Letters from Readers

Readers Respond: Of C++ and HTML 5

The language and library improvements outlined in Sumit Kumar's April 2010 article, "The Evolution of C++ in Visual Studio 2010," didn't alleviate a few readers' perceptions that C# and Visual Basic will win out at the expense of Visual C++/CLI.

This release is in fact an attempt by Microsoft [to] try to destroy C++. They want to force everyone to use the sluggish, interpreted and sick C# and Visual Basic .NET. It doesn't work that way. Visual C++/CLI without IntelliSense is garbage. I'd rather stick to my Visual C++ 2008 or move to other C++ compilers and IDEs.

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There is no word that .NET will be forced upon you while using Visual C++. You'll still be able to use native C++. [Microsoft Foundation Classes] as well as managed C++ are optional. This article is about anguage/library improvements—native C++ library and compiler improvements.

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Semantics of HTML 5
Andrew Brust's May 2010 Redmond Review column "The HTML 5 Standard: Innovation or Oxymoron?" got a mixed reaction.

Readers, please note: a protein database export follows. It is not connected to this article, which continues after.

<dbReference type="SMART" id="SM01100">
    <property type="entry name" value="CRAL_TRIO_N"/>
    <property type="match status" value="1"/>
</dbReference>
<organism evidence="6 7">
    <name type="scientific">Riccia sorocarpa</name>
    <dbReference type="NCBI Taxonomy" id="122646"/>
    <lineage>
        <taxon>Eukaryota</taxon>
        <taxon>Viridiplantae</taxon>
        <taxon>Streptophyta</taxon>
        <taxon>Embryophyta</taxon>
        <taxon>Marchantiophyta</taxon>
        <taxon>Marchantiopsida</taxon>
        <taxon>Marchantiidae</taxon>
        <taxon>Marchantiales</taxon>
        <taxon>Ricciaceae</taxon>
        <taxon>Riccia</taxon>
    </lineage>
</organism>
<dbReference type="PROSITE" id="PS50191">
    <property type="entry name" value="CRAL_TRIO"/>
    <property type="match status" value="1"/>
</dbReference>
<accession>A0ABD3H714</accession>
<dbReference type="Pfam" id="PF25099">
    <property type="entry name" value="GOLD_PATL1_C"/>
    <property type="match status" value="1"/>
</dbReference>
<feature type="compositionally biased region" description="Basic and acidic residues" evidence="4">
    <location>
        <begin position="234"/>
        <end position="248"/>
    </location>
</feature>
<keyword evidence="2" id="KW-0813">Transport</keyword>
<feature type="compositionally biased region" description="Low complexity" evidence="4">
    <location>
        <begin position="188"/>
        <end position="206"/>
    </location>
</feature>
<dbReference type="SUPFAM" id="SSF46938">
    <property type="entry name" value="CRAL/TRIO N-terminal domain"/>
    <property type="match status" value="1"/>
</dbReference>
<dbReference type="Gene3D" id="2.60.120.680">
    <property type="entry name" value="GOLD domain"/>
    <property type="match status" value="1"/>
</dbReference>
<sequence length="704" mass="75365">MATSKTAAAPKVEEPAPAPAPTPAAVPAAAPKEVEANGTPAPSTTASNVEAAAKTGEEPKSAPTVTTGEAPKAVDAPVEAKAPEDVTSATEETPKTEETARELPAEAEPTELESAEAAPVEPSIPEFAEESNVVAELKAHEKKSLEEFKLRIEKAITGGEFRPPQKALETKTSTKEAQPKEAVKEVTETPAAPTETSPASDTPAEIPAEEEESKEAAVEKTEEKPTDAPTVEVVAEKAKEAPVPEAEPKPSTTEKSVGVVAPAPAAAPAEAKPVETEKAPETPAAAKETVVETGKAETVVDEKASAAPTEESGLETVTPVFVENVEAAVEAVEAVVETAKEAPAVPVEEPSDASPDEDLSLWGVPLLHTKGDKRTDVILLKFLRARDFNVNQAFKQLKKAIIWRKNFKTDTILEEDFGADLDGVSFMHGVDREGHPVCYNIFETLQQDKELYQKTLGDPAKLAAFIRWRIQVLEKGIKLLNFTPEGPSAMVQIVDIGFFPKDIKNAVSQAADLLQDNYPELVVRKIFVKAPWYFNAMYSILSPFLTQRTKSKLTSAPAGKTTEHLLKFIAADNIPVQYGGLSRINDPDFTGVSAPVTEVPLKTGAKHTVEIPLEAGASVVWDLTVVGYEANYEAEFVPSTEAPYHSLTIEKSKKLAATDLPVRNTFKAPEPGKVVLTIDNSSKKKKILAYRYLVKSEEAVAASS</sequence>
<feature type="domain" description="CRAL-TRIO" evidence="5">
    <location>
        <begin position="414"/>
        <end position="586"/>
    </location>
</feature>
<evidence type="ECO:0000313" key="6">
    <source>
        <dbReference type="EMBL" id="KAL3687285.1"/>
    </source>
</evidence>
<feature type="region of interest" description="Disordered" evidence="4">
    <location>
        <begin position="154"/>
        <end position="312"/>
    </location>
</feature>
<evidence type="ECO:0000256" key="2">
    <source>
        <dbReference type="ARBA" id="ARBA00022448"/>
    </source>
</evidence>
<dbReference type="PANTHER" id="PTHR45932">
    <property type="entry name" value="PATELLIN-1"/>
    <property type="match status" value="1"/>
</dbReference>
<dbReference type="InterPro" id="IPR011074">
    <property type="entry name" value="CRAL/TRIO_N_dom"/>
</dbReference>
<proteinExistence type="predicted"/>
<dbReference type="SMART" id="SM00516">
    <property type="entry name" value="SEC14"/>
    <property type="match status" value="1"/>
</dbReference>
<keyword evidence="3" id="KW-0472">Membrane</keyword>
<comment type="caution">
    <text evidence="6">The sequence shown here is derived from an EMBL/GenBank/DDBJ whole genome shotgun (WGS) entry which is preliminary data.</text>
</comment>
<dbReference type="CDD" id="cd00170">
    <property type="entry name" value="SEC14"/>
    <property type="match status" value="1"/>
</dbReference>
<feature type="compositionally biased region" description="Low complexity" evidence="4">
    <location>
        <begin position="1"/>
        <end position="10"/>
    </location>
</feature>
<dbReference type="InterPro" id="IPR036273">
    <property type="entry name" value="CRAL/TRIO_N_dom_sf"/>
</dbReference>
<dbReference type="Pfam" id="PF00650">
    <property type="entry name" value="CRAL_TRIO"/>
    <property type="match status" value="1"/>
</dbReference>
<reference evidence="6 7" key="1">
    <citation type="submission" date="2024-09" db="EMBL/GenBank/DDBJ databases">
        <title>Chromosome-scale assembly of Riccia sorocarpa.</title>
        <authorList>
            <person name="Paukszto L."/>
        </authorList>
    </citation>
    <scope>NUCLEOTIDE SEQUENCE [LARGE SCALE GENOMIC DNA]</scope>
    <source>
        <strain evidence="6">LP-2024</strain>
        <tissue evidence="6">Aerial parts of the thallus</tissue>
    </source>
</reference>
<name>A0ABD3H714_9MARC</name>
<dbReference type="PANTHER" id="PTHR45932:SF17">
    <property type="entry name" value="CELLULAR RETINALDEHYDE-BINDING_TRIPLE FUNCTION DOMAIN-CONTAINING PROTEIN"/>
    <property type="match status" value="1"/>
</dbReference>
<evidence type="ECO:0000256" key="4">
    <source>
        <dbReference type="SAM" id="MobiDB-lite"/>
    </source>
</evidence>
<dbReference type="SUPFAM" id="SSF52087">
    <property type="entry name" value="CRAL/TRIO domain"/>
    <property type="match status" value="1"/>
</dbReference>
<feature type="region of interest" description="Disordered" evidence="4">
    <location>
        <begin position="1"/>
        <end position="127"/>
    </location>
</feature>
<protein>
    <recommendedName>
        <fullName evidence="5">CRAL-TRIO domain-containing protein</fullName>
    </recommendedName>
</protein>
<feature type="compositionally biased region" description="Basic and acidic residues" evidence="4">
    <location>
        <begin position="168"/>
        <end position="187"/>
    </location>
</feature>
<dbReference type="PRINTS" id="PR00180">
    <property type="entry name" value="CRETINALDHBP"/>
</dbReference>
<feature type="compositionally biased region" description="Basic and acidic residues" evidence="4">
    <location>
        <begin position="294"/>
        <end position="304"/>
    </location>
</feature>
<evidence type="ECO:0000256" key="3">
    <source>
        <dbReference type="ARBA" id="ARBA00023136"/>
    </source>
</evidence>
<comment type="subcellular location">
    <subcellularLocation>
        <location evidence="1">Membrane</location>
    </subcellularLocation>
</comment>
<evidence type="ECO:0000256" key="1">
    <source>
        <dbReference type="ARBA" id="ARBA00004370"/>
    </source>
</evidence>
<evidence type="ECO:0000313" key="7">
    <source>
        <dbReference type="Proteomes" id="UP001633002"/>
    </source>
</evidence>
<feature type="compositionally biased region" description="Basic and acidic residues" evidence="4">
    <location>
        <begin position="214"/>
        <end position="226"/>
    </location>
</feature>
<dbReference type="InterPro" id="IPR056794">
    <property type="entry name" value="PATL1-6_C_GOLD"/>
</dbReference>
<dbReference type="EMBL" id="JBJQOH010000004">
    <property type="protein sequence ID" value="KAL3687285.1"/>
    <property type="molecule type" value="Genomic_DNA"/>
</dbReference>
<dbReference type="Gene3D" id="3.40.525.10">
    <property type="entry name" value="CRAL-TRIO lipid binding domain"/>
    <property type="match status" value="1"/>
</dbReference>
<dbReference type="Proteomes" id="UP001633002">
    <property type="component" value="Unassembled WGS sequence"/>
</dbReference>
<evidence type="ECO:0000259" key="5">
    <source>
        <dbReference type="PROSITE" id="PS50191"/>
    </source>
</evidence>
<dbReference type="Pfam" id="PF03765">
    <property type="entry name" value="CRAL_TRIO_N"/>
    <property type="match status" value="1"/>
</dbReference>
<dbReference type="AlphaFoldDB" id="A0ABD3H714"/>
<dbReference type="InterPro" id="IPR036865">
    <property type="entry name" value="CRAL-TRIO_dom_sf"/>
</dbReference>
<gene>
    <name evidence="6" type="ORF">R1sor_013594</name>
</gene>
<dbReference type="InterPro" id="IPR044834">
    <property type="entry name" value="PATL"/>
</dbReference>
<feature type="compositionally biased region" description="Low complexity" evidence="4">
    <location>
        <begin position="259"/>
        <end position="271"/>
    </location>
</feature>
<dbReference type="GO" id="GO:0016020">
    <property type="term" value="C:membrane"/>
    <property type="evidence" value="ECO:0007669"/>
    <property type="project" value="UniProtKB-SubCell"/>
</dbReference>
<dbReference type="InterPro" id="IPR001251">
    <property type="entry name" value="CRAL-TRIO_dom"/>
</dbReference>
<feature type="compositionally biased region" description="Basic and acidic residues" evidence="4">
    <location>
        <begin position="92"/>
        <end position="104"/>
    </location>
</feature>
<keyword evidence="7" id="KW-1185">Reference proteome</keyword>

I have a tough time considering Silverlight when I've seen some really great demos of HTML 5. In addition, Silverlight doesn't work on the iPad or iPhone. I'm sticking with making great Web apps via HTML and [Model-View-Controller] before jumping into Silverlight, which only really works well with Internet Explorer.

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What the hell does this mean? "Its enhancements to pure Web applications will impact ASP.NET. But perhaps most importantly, the standards process around HTML 5 may factionalize the Web and diminish compatibility between IE and the four other major browsers. Increased testing burdens could result, keeping you at work longer or raising your development costs."

HTML 5 is complementary to ASP.NET. IE9 will support HTML 5, and therefore IE9 will be very compatible with many of the current browsers when it ships. In fact, compatibility may even improve thanks to HTML 5.

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Andrew Brust responds:
IE9 will support HTML 5. That's what piqued my interest in it in the first place. The issue is that the very definition of HTML 5 is not hard and fast. Given the WHATWG versus W3C dynamic -- and the lack of consensus it may engender -- some browsers may implement different feature sets from others. Whose will be the "true" HTML 5? I don't know. But as long as they're different, it's an issue and a potential expense.

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This story was written or compiled based on feedback from the readers of Visual Studio Magazine.

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